# Why Learn ABI Encoding?

Whether you’re aware of it or not, Application Binary Interfaces (ABIs) are used everywhere within the inner workings smart contracts and typical Ethereum transactions. As a Solidity / EVM developer, you will inevitably run into strange and unusual scenarios where solid knowledge of ABIs will guide you to solving the obstacles you face.

In short, ABIs are used any time a contract needs to respond to a function call.

As you can imagine, this can be very common. Let’s explore the common situations where ABIs are used:

# Transaction Data

Any time you call a contract function on-chain using your wallet, you are sending an ABI-encoded function call.

A common example of using ABI-encoded transaction data is making a trade on Uniswap. Let’s say you want to swap ETH for USDC. You would:

  • Visit the swap page web frontend and connect your wallet.
  • Select ETH and USDC, enter in an amount, and click “Swap”:

Swapping ETH to USDC on Uniswap's web ui

Upon clicking that button, the page’s JavaScript prepares an ABI encoding of the function selector and arguments, and prompts you (via e.g. MetaMask) to create and send a transaction with that ABI encoded data as the transaction’s data field, to be sent to the contract you’re using to trade.

To continue this example, let’s take a look at what this data looks like, and in a future chapter we will learn the details of the encoding algorithm itself.

Below is a screenshot of what the MetaMask prompt could look like after clicking the “Confirm Swap” button:

MetaMask confirmation dialog

Note the HEX tab – that’s what we want to look at next:

MetaMask confirmation dialog showing the HEX tab

See that HEX DATA: 420 BYTES field? This is what ABI encoded data looks like! It may look scary now, but after completing the next few chapters, you will have a solid understanding of what this data is really doing.

# Contract-to-Contract Function Calls

The HEX DATA we just saw above is the exact same format of data that contracts use to interact with each other on-chain.

Concretely, any time you see an external function call in Solidity:

uint result = someExternalContract.foo(10);

This call compiles down to code that:

  1. Constructs an ABI-encoded message (i.e. the function selector + arguments),
  2. and sends that message to the someExternalContract address using the CALL opcode (more on that opcode later).
  3. The contract bytecode located at the someExternalContract address then interprets that call, ABI-decoding the incoming message, running its own logic, and eventually ABI-encoding a return value.
  4. The calling contract receives back the return value, ABI-decodes it, and continues execution.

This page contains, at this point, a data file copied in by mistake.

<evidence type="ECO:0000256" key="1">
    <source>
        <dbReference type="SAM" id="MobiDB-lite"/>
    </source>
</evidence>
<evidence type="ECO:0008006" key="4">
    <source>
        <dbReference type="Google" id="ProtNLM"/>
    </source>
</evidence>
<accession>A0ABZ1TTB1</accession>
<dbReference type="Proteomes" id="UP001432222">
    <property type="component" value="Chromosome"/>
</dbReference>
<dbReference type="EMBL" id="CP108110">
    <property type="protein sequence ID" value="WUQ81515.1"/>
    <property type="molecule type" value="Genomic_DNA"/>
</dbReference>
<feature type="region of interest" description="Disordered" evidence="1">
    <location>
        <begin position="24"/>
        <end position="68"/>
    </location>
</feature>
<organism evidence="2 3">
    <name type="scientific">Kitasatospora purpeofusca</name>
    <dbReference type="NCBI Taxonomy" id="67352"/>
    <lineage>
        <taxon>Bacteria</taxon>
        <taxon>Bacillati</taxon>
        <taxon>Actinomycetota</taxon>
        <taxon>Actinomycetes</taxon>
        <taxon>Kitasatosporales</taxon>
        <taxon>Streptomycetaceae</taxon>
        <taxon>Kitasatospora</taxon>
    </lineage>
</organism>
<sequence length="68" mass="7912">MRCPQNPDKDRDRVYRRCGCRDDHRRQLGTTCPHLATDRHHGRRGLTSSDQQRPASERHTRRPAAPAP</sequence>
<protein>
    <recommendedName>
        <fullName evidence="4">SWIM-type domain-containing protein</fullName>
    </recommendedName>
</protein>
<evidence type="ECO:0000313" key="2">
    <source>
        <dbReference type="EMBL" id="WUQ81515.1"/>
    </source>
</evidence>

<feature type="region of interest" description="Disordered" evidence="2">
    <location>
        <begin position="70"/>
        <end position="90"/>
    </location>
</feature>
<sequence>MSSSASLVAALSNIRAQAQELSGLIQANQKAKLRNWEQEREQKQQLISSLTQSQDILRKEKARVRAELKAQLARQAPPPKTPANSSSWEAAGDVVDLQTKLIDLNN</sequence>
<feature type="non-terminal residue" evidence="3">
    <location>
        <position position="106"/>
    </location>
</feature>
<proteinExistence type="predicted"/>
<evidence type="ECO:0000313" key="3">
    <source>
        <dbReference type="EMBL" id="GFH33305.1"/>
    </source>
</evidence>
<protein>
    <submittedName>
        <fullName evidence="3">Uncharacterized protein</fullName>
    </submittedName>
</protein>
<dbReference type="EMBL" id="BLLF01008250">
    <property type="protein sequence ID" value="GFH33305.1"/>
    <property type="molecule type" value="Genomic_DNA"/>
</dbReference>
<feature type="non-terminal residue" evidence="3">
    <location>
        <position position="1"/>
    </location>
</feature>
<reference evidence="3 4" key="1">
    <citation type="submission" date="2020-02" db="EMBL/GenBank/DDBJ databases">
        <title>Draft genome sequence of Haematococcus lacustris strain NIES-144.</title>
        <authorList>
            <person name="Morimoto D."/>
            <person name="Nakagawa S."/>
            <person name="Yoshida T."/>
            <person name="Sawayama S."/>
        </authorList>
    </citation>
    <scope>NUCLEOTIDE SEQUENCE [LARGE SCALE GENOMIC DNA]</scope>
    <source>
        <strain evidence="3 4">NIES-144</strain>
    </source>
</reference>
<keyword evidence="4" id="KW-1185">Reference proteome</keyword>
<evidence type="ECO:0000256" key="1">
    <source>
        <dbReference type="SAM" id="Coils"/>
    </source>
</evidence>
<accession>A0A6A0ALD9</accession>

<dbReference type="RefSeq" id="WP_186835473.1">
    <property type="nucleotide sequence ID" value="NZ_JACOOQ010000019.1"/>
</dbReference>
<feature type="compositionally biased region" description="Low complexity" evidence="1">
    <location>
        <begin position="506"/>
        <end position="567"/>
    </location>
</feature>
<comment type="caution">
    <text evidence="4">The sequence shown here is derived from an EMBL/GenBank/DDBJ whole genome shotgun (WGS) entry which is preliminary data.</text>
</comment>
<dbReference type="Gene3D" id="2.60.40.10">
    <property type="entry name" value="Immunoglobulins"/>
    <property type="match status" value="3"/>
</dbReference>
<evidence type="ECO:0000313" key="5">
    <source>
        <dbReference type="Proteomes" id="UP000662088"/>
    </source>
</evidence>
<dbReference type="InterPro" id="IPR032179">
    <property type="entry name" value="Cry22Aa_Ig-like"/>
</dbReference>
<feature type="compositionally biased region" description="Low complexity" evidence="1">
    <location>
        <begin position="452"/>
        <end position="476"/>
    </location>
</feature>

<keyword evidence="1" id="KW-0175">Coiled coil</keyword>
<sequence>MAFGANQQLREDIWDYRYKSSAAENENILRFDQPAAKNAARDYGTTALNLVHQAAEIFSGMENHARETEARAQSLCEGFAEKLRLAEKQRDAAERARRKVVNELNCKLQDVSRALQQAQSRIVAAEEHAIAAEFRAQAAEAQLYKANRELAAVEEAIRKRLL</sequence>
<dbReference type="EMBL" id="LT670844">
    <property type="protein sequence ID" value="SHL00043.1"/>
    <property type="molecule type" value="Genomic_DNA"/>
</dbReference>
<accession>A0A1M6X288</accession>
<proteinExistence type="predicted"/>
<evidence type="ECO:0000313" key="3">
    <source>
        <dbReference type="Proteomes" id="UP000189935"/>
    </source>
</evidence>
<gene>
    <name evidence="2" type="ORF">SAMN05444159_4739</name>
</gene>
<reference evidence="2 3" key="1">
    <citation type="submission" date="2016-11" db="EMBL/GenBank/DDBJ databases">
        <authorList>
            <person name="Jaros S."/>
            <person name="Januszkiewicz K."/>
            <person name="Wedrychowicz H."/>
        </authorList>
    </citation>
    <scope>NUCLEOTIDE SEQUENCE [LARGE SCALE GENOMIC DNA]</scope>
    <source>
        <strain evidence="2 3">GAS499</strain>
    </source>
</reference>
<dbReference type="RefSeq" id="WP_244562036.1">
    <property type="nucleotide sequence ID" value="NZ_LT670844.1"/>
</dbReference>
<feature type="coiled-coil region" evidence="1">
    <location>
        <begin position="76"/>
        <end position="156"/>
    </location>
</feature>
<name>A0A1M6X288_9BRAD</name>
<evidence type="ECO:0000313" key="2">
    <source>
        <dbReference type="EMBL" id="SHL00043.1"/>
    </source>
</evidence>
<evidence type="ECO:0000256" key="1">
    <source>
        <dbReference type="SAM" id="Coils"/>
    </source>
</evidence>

Here is some Solidity code that is roughly equivalent to the above code snippet:

// This Solidity code:
//    uint result = someExternalContract.foo(10);
// is roughly equivalent to the following:
(bool success, bytes memory returnData)
  = someExternalContract.call(abi.encodeWithSignature('foo(uint256)', [10]));

require(success, "foo failed");

(uint result) = abi.decode(returnData, (uint));

There are more detail we could cover, but we’ll stop here and move on since this is only the introductory “why should I learn this?” lesson 🙂

# Hardhat & Frontend Applications

Both Hardhat and frontend applications use ethers.js or something similar. This library allows you to write JavaScript code that looks like this:

await greeterContract.setGreeting("Hello!");

This is nice, but how does ethers.js know what this function should do? It’s because of the contract’s ABI declarations that get generated during compilation.

For example, when you compile Solidity with Hardhat, Hardhat generates JSON files that look like the following:

Example JSON Hardhat output of a compiled Solidity smart contract

In this example:

  • Hardhat compiled a Greeter.sol, generating a file located at artifacts/contracts/Greeter.sol/Greeter.json
  • This file contains the ABI: The declared interface of this contract. In other words, these are the functions that the contract is “promising” to the world that it will respond to, in some form or fashion.
  • Ethers.js reads this file, and uses the abi array to generate JavaScript functions that can be used like the await greeterContract.setGreeting("Hello!") snippet above.

# Smart Contract Design Patterns

Lastly, understanding ABIs will open the gate to fully understanding:

  • Ethereum Improvement Proposals (EIPs). Proposals to Ethereum must consider all edge cases, and much of these considerations are at the binary data level.
  • Solidity’s low-level externalContract.call(). ABIs are part of the low-level concept that the Solidity docs refers to.
  • DAO proposal systems. Governance voting for on-chain execution is exactly ABI-encoded function calls stored in a voting proposal struct.
  • Gasless transactions. EIP-2771 extends ABI calldata for its own needs.
  • Contract proxy patterns, especially how function calls are delegated.
  • Deploying contracts through a multisig, and its tricky function signature & arguments.
  • Much, much more 🤓